Several years ago I did some geotechnical consulting for BHP’s bauxite mining projects along the north coast of Suriname. The mines were located in swampy terrain, underlain by very soft clays. The picture below shows the typical landscape when crossing one of the swamps. Haul roads were needed to access the small satellite bauxite pits, which were spread apart several kilometres. The high ground in the background is one such bauxite deposit.
Suriname swamp road for mine
Unfortunately where haul road construction was concerned, there were no nearby gravel pits or road aggregate supplies. However there were significant amounts of fine sand on the high ground “islands” in the swamp. Road building mainly relied on end dumping truck loads of sand, allowing it to settle and sink into the swamp. Then continue adding more and more sand until the settling process stopped. This resulted in high cost roads and very slow progress in construction. Periodic rainfalls, daily during wet season, would cause havoc with the trafficability on the fine sands.
Swamp vegetation to the rescue
How soft were the swamps clays? See the photo to the right.
Where there was significant swamp vegetation (like in the photo above), it would be buried by the fill, helping to form a mat. This supported the road fill and minimized the sand losses into the sub-grade. However in some parts of the swamp the vegetation was minimal and therefore sand settlement losses could be high.
Geotextiles were applied in some areas, using a geogrid. These were successful although large amounts of sand were still required as the entire road would compress the underlying clay.
Once a road was built, the next issue was the trafficability on the fine sand surface, especially after rains. The sand would rut and require constant grading and repair.
Final road capping would consist of hard laterite when available. Laterite is a high iron off-grade bauxite that could be compacted to form a hard surface but would still degrade and get slippery when wet.
If coarse aggregate had been available locally, road performance would have been much better. However we had to work with what was available.
Geo-cells would have helped
A few years later I saw a video about a geo-cell solution for building roads with sand only. The website is The PRS-Neoweb™ Cellular Confinement System (www.prs-med.com). I think there are other similar geotextiles available but this is one that is well described on their website. Sand is placed into the geoweb, which eventually forms a stiffer layer. I assume that one could place the sand using mobile equipment or by hydraulically pumping coarse sand as a slurry.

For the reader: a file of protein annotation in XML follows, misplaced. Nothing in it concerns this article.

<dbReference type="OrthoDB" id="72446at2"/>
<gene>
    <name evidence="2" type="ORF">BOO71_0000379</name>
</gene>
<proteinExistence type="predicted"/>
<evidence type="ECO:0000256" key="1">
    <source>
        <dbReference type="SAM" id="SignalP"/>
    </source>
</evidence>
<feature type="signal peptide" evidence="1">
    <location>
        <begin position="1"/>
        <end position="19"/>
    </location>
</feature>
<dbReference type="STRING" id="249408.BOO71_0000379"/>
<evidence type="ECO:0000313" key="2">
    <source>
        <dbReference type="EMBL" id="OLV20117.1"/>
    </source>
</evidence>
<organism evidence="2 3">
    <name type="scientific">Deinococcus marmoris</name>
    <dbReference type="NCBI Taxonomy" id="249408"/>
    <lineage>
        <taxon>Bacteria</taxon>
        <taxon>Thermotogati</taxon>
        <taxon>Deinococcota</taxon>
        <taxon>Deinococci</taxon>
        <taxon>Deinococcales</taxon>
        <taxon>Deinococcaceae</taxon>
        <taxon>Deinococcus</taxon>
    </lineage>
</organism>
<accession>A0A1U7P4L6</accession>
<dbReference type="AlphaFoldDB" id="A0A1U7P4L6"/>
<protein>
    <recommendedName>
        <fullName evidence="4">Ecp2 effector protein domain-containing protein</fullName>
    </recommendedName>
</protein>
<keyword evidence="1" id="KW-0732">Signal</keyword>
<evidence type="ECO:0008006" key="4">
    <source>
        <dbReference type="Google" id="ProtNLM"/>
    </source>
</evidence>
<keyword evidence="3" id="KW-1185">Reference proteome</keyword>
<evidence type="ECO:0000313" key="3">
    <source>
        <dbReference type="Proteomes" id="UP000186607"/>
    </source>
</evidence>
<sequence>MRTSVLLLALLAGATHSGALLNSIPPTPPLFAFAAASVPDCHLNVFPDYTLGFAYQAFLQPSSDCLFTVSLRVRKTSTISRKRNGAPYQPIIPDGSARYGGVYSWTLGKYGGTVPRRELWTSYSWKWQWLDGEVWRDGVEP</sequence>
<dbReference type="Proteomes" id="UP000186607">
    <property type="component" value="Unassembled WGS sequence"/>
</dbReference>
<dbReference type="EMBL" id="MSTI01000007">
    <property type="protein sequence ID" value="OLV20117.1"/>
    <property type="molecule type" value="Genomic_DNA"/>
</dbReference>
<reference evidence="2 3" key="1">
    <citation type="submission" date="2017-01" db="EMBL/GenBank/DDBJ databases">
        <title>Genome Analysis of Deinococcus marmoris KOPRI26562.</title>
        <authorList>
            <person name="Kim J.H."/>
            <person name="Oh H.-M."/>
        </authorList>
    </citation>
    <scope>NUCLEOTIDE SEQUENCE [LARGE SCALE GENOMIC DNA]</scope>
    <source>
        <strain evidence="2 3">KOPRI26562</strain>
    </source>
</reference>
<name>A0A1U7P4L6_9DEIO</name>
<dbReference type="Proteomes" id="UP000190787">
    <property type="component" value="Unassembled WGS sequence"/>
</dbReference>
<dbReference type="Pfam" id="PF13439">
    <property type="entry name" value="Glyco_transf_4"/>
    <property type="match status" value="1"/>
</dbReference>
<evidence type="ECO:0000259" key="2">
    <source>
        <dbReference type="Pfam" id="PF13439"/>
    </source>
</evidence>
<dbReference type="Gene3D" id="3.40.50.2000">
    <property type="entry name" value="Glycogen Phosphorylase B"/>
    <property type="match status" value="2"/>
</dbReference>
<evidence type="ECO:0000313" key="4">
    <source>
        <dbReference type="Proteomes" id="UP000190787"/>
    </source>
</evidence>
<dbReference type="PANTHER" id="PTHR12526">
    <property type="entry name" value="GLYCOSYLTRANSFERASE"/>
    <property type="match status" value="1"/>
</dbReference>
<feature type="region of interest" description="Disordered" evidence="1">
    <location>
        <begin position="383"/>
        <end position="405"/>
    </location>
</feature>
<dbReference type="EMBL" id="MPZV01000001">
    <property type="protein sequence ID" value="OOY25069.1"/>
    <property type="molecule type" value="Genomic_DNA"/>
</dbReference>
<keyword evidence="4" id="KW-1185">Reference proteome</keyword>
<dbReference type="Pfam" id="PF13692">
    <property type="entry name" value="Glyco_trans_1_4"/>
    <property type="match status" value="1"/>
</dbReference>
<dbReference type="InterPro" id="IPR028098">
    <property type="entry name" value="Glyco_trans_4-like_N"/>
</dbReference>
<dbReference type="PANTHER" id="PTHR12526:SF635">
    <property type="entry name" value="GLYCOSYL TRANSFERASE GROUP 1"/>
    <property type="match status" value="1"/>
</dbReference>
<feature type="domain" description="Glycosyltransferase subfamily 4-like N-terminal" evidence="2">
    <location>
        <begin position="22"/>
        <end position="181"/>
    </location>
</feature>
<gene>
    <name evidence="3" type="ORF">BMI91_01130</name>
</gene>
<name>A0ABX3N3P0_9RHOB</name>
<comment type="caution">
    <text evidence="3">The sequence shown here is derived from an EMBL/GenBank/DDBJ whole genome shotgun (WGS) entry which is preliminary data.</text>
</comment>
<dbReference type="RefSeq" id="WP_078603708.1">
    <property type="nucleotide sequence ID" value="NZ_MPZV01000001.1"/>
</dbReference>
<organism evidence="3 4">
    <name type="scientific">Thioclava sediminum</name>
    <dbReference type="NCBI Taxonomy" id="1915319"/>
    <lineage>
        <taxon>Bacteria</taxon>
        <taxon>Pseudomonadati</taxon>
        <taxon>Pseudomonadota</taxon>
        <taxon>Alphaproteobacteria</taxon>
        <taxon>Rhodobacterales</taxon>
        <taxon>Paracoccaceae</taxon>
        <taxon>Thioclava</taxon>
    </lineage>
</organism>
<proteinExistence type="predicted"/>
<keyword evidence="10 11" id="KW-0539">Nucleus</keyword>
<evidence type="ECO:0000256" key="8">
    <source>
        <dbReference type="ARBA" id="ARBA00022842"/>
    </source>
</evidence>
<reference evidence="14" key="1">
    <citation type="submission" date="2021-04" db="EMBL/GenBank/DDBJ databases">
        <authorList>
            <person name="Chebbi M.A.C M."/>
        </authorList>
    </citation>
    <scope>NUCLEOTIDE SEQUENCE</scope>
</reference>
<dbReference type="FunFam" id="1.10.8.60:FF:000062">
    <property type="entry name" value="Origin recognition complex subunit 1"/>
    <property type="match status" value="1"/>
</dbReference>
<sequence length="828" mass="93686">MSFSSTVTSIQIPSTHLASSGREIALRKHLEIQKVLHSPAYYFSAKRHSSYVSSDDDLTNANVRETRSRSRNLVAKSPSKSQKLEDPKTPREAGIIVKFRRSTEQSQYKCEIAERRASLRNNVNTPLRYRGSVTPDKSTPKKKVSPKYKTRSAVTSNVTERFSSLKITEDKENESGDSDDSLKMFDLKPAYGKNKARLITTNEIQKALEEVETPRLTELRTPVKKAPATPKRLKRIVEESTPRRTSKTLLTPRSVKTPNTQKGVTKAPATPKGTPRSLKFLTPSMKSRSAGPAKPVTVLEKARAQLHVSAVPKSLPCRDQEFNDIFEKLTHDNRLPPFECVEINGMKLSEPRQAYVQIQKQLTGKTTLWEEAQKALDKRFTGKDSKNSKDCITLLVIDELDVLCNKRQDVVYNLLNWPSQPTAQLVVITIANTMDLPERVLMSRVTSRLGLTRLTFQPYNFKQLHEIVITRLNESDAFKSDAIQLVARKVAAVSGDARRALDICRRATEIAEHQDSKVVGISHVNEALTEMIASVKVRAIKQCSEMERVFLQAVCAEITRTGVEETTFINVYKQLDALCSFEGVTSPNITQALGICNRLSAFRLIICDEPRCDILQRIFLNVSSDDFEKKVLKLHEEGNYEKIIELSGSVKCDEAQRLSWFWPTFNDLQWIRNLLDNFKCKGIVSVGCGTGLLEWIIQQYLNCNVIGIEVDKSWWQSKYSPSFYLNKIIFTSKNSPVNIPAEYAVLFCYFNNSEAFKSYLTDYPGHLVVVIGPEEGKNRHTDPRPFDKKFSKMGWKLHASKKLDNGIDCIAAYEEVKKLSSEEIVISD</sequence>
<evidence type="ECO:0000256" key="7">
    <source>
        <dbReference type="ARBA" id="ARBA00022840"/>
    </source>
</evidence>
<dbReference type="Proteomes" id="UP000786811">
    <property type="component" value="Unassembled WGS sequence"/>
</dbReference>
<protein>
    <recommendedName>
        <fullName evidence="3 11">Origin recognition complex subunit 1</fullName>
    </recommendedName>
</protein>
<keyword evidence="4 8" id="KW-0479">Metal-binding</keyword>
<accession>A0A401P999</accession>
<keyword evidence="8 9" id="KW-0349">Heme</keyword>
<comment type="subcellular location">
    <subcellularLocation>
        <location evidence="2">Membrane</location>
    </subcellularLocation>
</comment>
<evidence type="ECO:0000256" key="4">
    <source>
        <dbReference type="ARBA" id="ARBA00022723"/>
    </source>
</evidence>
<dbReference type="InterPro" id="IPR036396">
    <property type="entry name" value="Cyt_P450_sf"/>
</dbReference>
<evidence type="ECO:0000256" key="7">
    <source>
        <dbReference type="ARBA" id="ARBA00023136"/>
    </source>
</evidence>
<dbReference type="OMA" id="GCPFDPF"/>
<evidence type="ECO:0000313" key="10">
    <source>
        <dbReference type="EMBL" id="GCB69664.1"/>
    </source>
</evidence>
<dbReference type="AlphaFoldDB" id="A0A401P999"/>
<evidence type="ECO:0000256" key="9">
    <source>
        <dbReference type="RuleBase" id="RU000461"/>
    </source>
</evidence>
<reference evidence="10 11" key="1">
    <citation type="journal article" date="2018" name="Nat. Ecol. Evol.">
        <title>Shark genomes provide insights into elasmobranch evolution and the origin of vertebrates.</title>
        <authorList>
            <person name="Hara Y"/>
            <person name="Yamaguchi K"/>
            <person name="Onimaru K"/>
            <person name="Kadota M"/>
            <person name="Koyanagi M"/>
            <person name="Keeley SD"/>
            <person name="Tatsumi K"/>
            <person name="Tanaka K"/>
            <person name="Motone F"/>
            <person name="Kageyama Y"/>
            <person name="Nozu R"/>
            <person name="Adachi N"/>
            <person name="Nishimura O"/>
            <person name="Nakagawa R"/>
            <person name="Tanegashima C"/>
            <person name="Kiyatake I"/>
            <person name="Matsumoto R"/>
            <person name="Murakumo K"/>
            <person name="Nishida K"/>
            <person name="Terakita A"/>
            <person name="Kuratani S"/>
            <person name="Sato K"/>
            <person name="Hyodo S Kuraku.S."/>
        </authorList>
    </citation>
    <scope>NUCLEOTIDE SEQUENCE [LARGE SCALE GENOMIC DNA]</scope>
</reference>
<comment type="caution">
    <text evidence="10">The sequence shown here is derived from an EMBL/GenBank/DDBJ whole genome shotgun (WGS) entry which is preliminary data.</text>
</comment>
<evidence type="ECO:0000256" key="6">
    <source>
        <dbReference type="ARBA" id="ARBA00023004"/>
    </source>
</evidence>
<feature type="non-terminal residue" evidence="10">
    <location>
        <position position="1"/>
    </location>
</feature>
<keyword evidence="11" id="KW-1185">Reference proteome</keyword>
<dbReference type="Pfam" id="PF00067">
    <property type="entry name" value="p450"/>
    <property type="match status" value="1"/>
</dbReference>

In hindsight, I would have liked the opportunity to test the geo-cell system in the swamps of Suriname. Potentially it would have been a good solution to prevent both sand losses and to create a more trafficable surface.
I’m not certain if the best location for the geo-cell would have been along the sub-base of the road to support the sand load or near the surface to help create a more trafficable surface. Maybe it would have been beneficial in both situations.
Building a road over a swamp in Suriname is somewhat similar to building a road out onto a tailings pond. Possibly the geo-cells would have application there too.
Use Hydraulic Sand
Another large earthwork project we undertook in Suriname was building a dragline walkway across a swamp. The walkway was 4 km long, 30 m wide and about 2 m thick. That required a lot of fill. This walkway was built using hydraulic sand. Boskalis, a Dutch dredging company, collect sand from the bottom of the Suriname River, barged it to a staging site about 5 km from the walkway, and then pumped the sand to the construction site.
The hydraulic sand was discharged between two bunds where it quickly settled out. It was somewhat similar to a tailings disposal operation. Placing the sand using this approach was low cost and didn’t require trucks driving out onto the swamp. It also advanced the road with a very shallow front face, avoiding slumping failures or mudwaves ahead of the advance. A few softer sections of the walkway route also incorporated geotextiles.
Engineering teams need to look at options since different procedures may be required when building roads over swamps due to the unstable conditions one may encounter.
Geotextiles have many applications in the mining industry. There can be significant up-front costs to purchase and install them but don’t let that scare you away. The savings may been seen down the line. They are definitely worth a look.
The big issue in Suriname were clays, both under the roads and in the overburden above the bauxite deposits. Clays can have many forms, all of which can be problematic to deal with. I have written another blog post about my experiences with the different types of clay and how they may behave. If interested, check it out at “Clays and Mining – Friends or Foes?“
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